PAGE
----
Super funds will soon surpass their 'sole purpose' of funding retirement in order to provide healthcare, aged care and lending services to members, predicts a Financial System Inquiry (FSI) panellist.
Speaking at Thomson Reuters' third Regulatory Summit in Sydney yesterday, University of Melbourne professor of finance Kevin Davis said the objectives of superannuation are rapidly changing.
Mr Davis, who sat on David Murray's FSI panel, said one of the key recommendations of the FSI was the introduction of 'CIPRs' (comprehensive income products for retirement).
"We hold people’s hands all the way through the accumulation phase, and then say: 'Here’s a pot of money, good luck, you’re on your own'," Mr Davis said.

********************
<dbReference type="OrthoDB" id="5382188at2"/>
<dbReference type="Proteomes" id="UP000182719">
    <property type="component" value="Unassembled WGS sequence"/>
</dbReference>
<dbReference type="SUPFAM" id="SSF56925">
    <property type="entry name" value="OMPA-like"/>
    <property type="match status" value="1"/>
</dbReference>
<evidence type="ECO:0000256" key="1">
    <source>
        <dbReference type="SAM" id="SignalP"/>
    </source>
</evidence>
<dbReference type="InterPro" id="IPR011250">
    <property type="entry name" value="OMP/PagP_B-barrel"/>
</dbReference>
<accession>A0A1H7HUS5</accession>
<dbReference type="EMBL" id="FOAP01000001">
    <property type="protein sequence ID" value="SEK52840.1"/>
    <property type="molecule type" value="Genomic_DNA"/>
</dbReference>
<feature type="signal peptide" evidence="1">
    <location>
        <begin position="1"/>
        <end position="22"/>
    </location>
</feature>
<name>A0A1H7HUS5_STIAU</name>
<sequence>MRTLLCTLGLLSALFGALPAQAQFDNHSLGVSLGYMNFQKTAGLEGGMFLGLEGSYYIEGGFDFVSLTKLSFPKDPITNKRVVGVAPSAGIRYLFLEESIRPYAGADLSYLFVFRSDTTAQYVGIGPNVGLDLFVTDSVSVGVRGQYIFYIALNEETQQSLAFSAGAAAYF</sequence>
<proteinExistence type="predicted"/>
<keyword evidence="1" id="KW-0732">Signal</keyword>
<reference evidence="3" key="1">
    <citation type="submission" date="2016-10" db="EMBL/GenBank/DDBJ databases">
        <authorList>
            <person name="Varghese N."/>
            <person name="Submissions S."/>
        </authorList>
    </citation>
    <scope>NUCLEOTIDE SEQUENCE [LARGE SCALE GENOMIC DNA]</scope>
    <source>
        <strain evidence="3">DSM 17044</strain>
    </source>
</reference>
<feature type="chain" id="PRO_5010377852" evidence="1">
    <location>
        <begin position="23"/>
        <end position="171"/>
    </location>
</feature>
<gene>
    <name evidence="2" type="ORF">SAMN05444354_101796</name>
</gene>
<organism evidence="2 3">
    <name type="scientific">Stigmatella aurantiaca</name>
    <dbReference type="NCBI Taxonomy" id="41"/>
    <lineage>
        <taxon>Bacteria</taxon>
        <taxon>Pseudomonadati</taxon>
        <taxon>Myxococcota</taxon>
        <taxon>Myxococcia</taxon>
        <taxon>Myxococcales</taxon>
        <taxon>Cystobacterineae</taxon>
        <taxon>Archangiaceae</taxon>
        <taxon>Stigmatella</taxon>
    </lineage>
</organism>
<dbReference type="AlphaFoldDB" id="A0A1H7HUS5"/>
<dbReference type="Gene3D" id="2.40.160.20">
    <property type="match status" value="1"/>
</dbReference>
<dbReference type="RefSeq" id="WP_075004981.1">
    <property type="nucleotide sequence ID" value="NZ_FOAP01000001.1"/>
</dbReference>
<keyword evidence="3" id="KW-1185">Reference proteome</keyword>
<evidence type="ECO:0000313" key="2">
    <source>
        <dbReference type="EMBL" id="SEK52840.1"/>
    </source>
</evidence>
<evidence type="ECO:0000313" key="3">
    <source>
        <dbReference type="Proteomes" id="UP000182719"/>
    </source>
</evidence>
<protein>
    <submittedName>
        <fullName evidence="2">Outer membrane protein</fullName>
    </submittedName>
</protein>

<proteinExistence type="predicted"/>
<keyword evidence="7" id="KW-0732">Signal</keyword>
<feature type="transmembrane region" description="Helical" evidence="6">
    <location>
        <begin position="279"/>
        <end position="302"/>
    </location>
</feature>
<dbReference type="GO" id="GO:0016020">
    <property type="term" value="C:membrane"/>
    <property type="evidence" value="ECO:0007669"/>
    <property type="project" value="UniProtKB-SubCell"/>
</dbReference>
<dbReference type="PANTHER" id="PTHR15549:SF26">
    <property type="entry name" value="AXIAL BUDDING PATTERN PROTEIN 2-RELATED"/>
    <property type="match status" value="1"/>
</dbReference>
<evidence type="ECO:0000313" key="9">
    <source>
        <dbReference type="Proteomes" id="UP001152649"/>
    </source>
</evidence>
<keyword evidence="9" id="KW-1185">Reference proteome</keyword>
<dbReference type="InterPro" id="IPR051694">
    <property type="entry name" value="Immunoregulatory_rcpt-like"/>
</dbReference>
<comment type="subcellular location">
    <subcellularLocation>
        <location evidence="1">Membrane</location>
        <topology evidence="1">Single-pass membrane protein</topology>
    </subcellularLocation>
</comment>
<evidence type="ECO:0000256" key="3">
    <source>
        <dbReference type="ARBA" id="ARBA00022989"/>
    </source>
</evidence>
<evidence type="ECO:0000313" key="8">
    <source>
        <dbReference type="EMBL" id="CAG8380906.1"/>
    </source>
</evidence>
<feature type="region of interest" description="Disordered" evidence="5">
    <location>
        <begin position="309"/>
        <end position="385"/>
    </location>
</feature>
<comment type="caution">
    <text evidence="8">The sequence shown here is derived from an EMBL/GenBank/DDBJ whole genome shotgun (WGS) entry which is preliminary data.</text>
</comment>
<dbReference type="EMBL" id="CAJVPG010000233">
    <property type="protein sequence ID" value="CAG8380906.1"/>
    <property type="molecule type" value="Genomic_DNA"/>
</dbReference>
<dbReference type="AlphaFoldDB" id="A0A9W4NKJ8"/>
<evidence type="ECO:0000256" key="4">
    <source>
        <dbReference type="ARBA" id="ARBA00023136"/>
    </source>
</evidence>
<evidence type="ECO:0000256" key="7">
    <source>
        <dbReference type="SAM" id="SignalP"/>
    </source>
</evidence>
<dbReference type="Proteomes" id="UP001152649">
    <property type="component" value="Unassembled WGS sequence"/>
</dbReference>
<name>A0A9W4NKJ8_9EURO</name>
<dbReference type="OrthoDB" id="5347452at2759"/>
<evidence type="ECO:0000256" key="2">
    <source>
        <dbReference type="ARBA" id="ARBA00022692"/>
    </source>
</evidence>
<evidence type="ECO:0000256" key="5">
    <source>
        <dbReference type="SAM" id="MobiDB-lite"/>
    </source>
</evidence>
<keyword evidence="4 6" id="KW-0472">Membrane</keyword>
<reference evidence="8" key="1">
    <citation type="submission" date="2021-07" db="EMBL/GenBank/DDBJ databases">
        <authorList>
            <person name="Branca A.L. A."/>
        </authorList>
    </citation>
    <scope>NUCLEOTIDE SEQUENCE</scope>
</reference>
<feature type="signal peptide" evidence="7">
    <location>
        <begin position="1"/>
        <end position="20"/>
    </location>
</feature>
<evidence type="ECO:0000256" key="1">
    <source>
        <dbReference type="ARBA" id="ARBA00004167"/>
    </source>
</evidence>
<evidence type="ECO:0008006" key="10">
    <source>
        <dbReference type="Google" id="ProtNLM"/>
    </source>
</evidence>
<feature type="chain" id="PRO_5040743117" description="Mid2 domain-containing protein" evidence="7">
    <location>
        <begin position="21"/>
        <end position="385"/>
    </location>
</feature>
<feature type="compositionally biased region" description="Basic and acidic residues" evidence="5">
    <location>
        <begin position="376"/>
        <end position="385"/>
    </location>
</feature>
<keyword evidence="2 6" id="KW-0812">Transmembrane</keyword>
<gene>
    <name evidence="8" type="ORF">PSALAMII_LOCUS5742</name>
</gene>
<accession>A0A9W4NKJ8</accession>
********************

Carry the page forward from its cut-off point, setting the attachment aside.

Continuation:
There are already alliances underway between superannuation funds and insurance companies that will provide CIPRs, he said.
"I wonder whether it’s not appropriate down the track for superannuation funds to move away from being sole purpose providers," Mr Davis said.
"If you think about what happens in retirement, it’s not just the income stream that matters, it’s all of the health, insurance and old-age accommodation activities."
While the superannuation system may have been set up in the early 1990s as a 'sole purpose' system, it is "not clear that is necessarily is still the right one", Mr Davis said.
"One of the potential areas of changes for superannuation funds in the future is to move more into areas like lending," he said.
"In principle there’s no reason that they can’t be involved in mortgage lending or lending to retail customers."
Rapid technology are creating more potential for superannuation funds to move into areas like lending, he said.
"Whether it’s the most cost effective is another matter entirely," Mr Davis said.
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